Purpose of App Review

How useful is this app as a medical pocket reference tool?

Introduction

Hohler’s QuickMedRef is an app developed to be a quick pocket reference tool that can be used on the wards.

This app seems to be a mobile version of the popular Maxwell’s Quick Medical Reference booklet that every medical student and resident carries in their white coats.

The goal of these resources are to provide quick access to commonly used medical information while on the wards without having to waste time looking them up every time. This includes normal lab values, various medical exams and examples of common medical notes.

User Interface

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This app opens up with a table of contents screen which is very easy to navigate. Clicking on any of the topics opens up either a screen with subsections or a screen with the actual related medical information.

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The app includes a great ACLS algorithm image along with relevant text along the side. However, other similar physical pocket reference tools that are available provide more information such as what steps to take during an acute coronary syndrome, adult brady/tachycardia with pulse, suspected stroke, etc.

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Some of the topics from the main screen open up to a screen with additional subtopics. Although this may help organize the information within the app, once the user clicks on a subtopic, they need to click the back button in order to go to the next subtopic. It would be more useful and convenient if the user was also able to swipe to the next page.

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The content of the app includes commonly used medical information such lab values, various templates of medical notes as well as common medical examinations. However, some of these sections are missing important information. For example, the page with lab chemistries does not include the normal values for liver enzymes (ALT, AST, Alkaline Phosphatase, Bilirubin) which are commonly used by medical professionals.

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There are also pages that include some images but most of them seem to just be clip art style images that are not necessary and tend to take away from the aesthetics of the app. Some pages do include images that may be useful/relevant such as the image of the cranial nerves, but the image can be too small to read on a mobile device. Overall, this medical app could be useful on the floors; however, it is missing important information making some of the alternative products available more useful.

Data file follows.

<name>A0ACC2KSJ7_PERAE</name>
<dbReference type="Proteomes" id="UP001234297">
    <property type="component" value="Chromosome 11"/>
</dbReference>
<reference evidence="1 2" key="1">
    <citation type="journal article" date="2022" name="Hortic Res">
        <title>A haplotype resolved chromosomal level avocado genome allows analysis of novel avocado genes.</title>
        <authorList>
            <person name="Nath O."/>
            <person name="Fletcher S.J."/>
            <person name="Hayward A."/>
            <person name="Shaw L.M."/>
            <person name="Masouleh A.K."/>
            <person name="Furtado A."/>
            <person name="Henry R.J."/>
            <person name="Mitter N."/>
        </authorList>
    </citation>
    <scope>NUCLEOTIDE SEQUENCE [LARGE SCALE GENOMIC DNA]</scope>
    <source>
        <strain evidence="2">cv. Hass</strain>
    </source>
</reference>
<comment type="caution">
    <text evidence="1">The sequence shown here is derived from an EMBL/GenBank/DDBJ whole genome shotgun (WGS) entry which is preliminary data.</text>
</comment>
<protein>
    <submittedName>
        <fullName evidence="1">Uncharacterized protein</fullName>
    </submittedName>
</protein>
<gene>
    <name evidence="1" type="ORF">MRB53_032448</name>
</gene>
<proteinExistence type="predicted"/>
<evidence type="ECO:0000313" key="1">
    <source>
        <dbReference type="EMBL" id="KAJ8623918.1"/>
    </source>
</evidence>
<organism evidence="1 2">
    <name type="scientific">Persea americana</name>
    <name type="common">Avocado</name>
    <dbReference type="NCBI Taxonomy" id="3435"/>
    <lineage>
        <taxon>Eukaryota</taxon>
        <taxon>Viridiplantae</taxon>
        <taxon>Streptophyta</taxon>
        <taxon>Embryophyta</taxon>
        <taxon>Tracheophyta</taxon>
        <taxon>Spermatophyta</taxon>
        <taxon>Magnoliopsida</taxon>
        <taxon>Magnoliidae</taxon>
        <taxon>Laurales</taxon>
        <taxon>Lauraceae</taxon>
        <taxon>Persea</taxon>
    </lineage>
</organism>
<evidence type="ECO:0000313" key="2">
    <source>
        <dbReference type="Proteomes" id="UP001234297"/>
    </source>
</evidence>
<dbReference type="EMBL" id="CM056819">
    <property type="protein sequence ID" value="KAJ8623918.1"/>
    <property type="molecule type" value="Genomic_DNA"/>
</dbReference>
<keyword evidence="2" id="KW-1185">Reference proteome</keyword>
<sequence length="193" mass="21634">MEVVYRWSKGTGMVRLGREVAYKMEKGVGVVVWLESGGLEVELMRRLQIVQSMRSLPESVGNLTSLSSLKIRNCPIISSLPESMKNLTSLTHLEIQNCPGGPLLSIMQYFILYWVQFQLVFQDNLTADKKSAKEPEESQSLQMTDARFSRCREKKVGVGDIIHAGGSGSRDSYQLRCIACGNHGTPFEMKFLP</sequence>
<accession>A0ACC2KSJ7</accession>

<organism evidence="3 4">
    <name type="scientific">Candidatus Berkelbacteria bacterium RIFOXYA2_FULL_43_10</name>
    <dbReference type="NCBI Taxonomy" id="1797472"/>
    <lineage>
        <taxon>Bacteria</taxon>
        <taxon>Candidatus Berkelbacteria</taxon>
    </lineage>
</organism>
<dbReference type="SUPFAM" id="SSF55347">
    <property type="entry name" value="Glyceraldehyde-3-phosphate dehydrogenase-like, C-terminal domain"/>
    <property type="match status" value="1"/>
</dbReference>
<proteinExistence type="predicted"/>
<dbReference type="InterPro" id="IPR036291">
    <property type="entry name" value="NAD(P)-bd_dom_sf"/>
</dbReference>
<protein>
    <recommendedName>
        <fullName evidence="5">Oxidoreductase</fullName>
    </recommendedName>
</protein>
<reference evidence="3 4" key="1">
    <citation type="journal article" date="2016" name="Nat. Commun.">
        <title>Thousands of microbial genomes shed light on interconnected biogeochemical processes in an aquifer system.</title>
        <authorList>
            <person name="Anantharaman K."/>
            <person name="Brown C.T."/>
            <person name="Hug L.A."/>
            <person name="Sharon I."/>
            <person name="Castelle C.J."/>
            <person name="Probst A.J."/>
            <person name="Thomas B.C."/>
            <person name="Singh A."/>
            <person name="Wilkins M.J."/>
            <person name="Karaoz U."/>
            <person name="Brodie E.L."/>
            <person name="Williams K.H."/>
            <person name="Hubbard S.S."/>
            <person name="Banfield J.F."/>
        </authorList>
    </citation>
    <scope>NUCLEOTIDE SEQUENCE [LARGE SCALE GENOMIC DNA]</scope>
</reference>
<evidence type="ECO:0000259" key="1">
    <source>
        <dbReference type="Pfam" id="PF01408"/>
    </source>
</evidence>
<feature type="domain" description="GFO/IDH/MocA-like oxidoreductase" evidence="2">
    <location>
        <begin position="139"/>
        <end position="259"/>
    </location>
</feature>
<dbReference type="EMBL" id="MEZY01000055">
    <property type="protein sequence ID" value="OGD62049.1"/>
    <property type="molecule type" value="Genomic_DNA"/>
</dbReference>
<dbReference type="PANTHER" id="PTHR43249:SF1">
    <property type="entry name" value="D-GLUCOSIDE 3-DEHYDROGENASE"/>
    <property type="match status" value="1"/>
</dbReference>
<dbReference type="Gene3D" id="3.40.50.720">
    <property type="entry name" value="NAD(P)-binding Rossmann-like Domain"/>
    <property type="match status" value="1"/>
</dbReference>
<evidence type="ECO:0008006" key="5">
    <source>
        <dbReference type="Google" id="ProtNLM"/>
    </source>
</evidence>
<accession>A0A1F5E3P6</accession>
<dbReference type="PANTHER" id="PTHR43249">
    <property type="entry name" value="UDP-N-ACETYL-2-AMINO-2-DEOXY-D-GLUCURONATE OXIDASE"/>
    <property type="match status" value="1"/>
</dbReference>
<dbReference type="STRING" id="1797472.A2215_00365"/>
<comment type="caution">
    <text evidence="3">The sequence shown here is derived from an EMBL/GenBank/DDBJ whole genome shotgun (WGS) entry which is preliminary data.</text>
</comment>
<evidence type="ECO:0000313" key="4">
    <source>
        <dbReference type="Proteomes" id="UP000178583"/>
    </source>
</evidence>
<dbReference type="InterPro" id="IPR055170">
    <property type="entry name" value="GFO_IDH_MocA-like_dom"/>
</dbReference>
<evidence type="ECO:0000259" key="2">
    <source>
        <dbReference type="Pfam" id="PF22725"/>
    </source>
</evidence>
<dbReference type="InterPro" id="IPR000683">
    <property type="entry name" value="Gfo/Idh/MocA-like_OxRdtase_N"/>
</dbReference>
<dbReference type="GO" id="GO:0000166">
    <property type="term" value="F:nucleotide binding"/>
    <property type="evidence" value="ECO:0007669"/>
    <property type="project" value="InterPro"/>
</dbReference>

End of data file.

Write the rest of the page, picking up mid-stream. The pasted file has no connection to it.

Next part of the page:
Price

  • $0.99

Likes

  • Very easy to use
  • Each section is broken down into a table of contents on the main screen

Dislikes

  • Missing a ton of valuable information, including typical lab values, and various medical exams that are currently available on similar physical products.

Healthcare workers that would benefit from the app

  • Any healthcare worker who is looking for a pocket reference tool for commonly used medical information

Conclusion

  • This app is a mobile medical reference tool that is similar to several common physical pocket medical references that are used by medical professionals all around.
  • However, compared to the physical reference booklets and cards that are available, this app lacks a lot of common medical information, such as common lab values. This additional information would make this app much more useful. The medical reference tool booklets and cards that are available take up very little space in a white coat and can be purchased for less than $10, making them better alternatives.

Android version of this application

  • Not available at the time of this review

iMedicalApps recommended?

  • No

iTunes Link

Type of Device used to review app–iPhone 5
Version of App–2.0

Rating: (1 to 5 stars): 3.4/5

  1. User Interface:  4/5 – Easy to use. Navigation can get annoying. For example, when the user wants to go from one page to the next within a section but they have to hit the back button to go to the table of contents. This occurs in some of the subsections such as “Neuro”. Other subsections allow the user to swipe to the next page which is much more useful.
  2.  Multimedia usage: 3/5 – App includes a nice ACLS algorithm graphic, but the other graphics included are either not necessary or hard to read such as the cranial nerve image.
  3. Price: 3/5 – The app is $0.99, but should be free since it lacks important information.
  4. Real world applicability: 2.5/5 -This app can be useful for medical professionals. However, it does not include all of the information that is available in other similar products.

Disclaimer:
This post does not establish, nor is it intended to establish, a patient physician relationship with anyone. It does not substitute for professional advice, and does not substitute for an in-person evaluation with your health care provider. It does not provide the definitive statement on the subject addressed. Before using these apps please consult with your own physician or health care provider as to the apps validity and accuracy as this post is not intended to affirm the validity or accuracy of the apps in question. The app(s) mentioned in this post should not be used without discussing the app first with your health care provider.